Just being a plain old TV isn't nearly enough these days. The JVC 32DE9BJ won't just show you Freeview, it'll record as well.
Not only that, it has a full Freeview+ specification. This means its built-in recording talents meet a series of essential criteria, including support for at least an eight-day EPG; series link support so that the TV will automatically record all episodes of your favourite programmes; the ability to update schedule changes even when in standby and the ability to spot and record an alternative showing of a broadcast if there's a time conﬂict.
A decent 160GB of HDD space is provided for the Freeview+ recordings, and this JVC can handle two channels at once.
Better still, we ﬁnd that the 32DE9BJ records the Freeview digital bitstream, which promises recorded pictures that look identical to the original broadcasts.
The only slight disappointment is the sets inability to record any analogue sources.
When it comes to connections, the 32DE9BJ is distinctly hit and miss. For while you get a healthy
three HDMIs (bearing in mind that you don't have to use any of those for a PVR), you don't get any real multimedia support – not even a dedicated PC D-Sub jack.
Its key screen speciﬁcations are also underwhelming: a 5,500:1 contrast ratio sits alongside a native resolution of just 1,366 x 768 pixels. But don't forget that this TV's focus is on Freeview, and therefore on standard deﬁnition, which normally upscales better to an HD Ready resolution than it does to 1,920 x 1,080 pixels.
Reinforcing the 32DE9BJ's Freeview focus, the set can't in fact play the 1080p/24fps format served up from Blu-ray players, or any 1080p format at all, come to that.
The ﬁnal piece in the 32DE9BJ's feature jigsaw is its DynaPix Plus image engine, which works on improving detail, colours, and contrast, although it's not as high-powered as JVC's more advanced DynaPix HD engine.
The modiﬁcations JVC has had to make to its remote control to accommodate the 32DE9's combi functions are reasonably well introduced, and its onscreen menus are pretty tidy and uncluttered, making for fast, no-brain usage.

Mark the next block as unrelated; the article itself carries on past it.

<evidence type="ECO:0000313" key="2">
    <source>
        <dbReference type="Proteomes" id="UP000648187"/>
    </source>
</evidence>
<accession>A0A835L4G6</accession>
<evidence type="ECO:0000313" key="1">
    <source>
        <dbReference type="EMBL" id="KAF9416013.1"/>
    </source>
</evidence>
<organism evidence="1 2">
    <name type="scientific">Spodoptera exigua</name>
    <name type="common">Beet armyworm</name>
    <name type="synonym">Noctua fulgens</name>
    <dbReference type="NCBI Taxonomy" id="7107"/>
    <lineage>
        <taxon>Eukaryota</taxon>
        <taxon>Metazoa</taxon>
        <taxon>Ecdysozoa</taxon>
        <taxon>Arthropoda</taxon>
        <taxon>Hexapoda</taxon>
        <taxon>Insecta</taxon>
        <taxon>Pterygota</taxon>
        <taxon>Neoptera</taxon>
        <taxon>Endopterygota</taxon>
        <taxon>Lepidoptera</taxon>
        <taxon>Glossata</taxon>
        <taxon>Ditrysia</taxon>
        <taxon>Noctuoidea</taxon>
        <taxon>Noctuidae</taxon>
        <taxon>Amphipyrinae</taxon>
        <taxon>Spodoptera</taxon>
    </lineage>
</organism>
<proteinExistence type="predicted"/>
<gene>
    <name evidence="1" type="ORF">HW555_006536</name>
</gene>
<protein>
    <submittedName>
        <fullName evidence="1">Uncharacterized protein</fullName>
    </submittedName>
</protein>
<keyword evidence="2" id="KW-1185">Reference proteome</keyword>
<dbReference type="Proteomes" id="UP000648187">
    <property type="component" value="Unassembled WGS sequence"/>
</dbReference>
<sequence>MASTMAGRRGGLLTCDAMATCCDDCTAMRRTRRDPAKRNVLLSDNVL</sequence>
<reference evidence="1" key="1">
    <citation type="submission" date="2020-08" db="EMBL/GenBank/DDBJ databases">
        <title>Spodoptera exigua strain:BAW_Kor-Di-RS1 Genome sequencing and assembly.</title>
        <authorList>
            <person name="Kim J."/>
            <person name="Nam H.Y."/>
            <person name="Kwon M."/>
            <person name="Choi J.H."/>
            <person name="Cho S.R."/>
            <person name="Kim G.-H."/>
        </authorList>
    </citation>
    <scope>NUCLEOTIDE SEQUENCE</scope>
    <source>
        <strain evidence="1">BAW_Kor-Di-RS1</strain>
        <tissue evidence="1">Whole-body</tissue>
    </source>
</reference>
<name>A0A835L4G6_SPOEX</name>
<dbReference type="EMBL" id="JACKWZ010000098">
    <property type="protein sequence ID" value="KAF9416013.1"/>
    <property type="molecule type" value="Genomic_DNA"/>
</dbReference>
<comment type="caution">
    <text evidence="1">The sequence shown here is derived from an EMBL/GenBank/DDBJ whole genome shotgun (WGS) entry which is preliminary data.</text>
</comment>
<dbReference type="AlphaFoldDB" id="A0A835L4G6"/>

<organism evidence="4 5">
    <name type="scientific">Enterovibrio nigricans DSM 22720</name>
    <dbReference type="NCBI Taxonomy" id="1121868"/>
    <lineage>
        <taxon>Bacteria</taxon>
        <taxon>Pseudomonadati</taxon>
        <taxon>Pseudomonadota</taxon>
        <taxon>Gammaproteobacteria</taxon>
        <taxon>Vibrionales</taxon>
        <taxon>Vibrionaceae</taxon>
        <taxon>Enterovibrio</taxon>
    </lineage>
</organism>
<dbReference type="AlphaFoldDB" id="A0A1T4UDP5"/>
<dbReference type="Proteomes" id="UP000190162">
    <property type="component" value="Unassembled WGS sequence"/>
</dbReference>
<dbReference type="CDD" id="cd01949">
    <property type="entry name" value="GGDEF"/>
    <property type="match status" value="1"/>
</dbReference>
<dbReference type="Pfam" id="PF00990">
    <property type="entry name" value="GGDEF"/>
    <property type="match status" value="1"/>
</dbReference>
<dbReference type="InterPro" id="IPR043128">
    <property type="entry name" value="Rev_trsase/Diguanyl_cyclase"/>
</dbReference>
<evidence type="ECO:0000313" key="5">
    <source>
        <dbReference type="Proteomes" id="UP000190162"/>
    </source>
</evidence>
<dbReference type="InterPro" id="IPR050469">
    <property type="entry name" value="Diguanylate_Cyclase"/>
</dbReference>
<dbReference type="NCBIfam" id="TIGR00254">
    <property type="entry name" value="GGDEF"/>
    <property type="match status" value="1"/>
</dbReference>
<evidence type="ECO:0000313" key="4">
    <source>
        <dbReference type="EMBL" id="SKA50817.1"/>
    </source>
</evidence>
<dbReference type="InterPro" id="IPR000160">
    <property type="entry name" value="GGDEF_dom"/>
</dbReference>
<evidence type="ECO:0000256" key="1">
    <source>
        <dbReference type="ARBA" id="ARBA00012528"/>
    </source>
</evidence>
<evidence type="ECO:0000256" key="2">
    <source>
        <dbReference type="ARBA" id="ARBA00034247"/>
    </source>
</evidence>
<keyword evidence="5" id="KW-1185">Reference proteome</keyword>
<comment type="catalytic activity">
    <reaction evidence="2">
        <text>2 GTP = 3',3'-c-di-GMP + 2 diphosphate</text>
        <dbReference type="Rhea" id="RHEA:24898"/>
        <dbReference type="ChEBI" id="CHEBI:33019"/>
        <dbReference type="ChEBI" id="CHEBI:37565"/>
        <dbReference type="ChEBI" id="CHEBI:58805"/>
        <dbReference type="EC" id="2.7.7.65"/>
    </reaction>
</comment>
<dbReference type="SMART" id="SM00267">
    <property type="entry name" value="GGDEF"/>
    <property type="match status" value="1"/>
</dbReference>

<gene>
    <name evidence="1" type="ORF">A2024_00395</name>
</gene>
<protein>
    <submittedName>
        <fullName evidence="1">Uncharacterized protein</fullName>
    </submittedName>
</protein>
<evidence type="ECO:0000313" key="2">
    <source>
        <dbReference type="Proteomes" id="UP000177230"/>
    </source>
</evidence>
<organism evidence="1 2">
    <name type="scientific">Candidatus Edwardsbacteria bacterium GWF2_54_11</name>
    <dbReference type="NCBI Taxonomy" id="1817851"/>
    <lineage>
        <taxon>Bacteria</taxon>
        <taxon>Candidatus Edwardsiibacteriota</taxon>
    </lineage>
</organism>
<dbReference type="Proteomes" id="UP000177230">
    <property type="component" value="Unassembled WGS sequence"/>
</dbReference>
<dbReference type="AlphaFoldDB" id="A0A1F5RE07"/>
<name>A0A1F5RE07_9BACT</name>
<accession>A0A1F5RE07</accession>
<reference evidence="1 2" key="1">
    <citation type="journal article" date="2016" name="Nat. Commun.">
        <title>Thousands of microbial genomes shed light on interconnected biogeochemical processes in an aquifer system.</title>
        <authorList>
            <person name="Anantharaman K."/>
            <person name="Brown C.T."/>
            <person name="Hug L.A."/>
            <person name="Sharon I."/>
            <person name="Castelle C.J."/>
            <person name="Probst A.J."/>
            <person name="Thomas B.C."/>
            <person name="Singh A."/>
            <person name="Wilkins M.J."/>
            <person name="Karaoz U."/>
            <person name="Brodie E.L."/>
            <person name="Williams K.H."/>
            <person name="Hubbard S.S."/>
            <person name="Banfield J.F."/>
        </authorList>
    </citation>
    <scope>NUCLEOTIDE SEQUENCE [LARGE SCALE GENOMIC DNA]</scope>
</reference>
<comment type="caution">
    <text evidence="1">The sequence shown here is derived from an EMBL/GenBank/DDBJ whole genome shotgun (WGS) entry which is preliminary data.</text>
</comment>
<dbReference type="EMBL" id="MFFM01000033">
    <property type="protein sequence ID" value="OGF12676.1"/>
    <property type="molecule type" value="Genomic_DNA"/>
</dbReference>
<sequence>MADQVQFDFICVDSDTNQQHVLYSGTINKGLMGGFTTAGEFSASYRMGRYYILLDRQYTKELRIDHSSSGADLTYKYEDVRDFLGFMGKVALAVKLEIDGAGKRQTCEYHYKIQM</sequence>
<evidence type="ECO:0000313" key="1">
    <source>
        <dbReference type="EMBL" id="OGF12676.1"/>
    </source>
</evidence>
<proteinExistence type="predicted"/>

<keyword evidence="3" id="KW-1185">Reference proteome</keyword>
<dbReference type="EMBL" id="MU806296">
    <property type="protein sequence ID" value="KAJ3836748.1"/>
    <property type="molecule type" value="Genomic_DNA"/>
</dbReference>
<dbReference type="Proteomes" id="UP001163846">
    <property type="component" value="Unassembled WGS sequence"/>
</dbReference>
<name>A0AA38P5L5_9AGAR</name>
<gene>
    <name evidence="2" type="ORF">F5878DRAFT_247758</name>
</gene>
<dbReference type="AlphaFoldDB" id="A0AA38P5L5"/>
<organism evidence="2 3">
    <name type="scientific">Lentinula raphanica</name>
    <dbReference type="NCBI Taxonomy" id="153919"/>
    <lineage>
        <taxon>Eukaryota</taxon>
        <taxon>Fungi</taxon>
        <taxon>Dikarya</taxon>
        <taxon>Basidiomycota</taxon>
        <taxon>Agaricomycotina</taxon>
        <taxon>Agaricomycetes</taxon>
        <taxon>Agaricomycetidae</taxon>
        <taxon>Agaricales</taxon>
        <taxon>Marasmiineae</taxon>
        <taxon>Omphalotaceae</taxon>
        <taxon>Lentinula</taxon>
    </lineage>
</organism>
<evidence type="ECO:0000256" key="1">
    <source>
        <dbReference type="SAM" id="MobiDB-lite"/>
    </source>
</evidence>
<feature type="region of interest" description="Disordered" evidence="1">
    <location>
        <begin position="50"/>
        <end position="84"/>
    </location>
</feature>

We absolutely love the 32DE9BJ's sharpness and detailing when showing HD images.
Every single pixel is gloriously presented with extreme clarity and that's no mean feat given the set's native resolution. This points clearly to the quality of the 32DE9BJ's DynaPix processing, which deserves congratulating for the clean way it downscales full HD pictures to suit its own pixel count.
Credit is also due for the way it upscales standard-deﬁnition pictures, leaving them looking notably sharper and cleaner, without adding signiﬁcant levels of processing-related video noise. This is clearly a very good ﬁnding indeed on a television with a predominantly standard-def focus.
Also impressive on the 32DE9BJ are its colours. They're extremely vibrant and rich, but not to the extent that they don't enjoy predominantly natural tones.
There's yet more good news with the quality of the set's recordings, which look and sound to all intents and purposes identical to the original broadcasts.
In keeping with various other JVC LCD TVs we've seen, the 32DE9BJ has a tendency to add greyness to parts of the picture that should be dark, losing shadow details in the process, while also, occasionally, rendering some dark colours a touch unnatural.
Viewing the TV from an angle of around 40° or greater causes black levels to drop off quite severely, too.
The 32DE9BJ's motion problems are far less distracting, but there's still no doubt that some fast-moving objects suffer a little with the blurring problem that's still LCD technology's trademark ﬂaw.
Considering the speakers on this TV look about as powerful as a Morris Minor, they actually sound pretty good.
Surprisingly high volumes can be obtained without excessive distortion or any cabinet rattles, ﬁlm soundstages appear dynamic and involving, and trebles sound clear without sounding harsh. Only a slight bass shortfall prevents the JVC 32DE9BJ from earning full marks for its sonics.
Less than £600 doesn't seem very much to have to pay for a good, occasionally outstanding 32in TV that also happens to deliver exemplary Freeview recordings.